I worked in the corporate world for 12 years, and I know that most businesses have a pathological fear of undoing that top button and showing some personality. They’re too afraid of offending people.

But here’s the thing: Effective content marketing talks to the people who are most likely to like you and what you sell — and ignores the rest.

To put it another way, if  people are offended just because you showed a little leg in your blog post, they probably wouldn’t have bought from you anyway. I’m not telling you to be crude or risque — as a mom, I can’t tell you how many times I died a little inside when one of my kids peered over my shoulder at the exact moment a suggestive Facebook ad popped up — I’m just telling you to not be boring.

Trust me, nobody wants to read “corporate-speak.” A bowl of plain, cold oatmeal might be safe — and even nourishing — but nobody wants to eat it.

Complicate the process.

You’ve heard the old adage about “too many cooks.” Well, it’s a cliche for a reason.

Let’s say you write a piece of content and then ask 5 of your colleagues to weigh in. What happens is that each of them will come at it from a different angle and make changes that reflect that angle. So you end up with a boring, ineffective piece of content that has no focus whatsoever.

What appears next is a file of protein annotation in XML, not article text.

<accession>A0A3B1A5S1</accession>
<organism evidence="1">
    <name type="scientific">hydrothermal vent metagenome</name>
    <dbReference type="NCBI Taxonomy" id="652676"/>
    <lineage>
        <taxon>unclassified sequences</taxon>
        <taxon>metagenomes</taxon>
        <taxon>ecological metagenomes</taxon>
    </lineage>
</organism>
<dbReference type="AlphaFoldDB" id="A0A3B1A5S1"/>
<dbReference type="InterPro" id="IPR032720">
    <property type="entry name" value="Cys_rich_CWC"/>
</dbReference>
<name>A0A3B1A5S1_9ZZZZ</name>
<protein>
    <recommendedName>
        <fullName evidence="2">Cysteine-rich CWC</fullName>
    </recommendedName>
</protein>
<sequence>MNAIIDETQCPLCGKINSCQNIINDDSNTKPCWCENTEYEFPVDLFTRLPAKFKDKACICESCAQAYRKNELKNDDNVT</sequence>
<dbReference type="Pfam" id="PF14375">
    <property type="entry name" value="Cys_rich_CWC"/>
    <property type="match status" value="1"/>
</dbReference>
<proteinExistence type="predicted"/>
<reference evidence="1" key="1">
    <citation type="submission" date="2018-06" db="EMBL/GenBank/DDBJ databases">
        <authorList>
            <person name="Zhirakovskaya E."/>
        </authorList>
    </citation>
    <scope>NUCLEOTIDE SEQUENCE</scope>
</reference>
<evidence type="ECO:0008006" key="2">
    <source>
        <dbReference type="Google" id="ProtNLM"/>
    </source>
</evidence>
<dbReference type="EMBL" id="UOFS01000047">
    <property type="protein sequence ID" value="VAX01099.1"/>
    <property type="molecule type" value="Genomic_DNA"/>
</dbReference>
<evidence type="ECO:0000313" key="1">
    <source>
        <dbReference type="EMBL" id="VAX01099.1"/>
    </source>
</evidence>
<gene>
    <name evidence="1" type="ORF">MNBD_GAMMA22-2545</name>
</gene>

Sure, it’s important to get feedback, but it works better if you specify the kind of feedback you want. So you might ask your corporate lawyer to look at it from a legal standpoint, your product manager too look at it from a features/benefits standpoint, etc. That increases the chances that you’ll get targeted feedback that makes your content better instead of turning it into the aforementioned bowl of cold oatmeal.

Be sloppy.

If you’re going to do content marketing, do it right. Grammar matters. Writing matters.

It’s about perception: If your content is full of grammar and spelling errors, people will assume your product will be just as sloppy. Expecting someone to believe that you sell a top-notch product when you can’t be bothered to proofread or run spellcheck is asking a little much.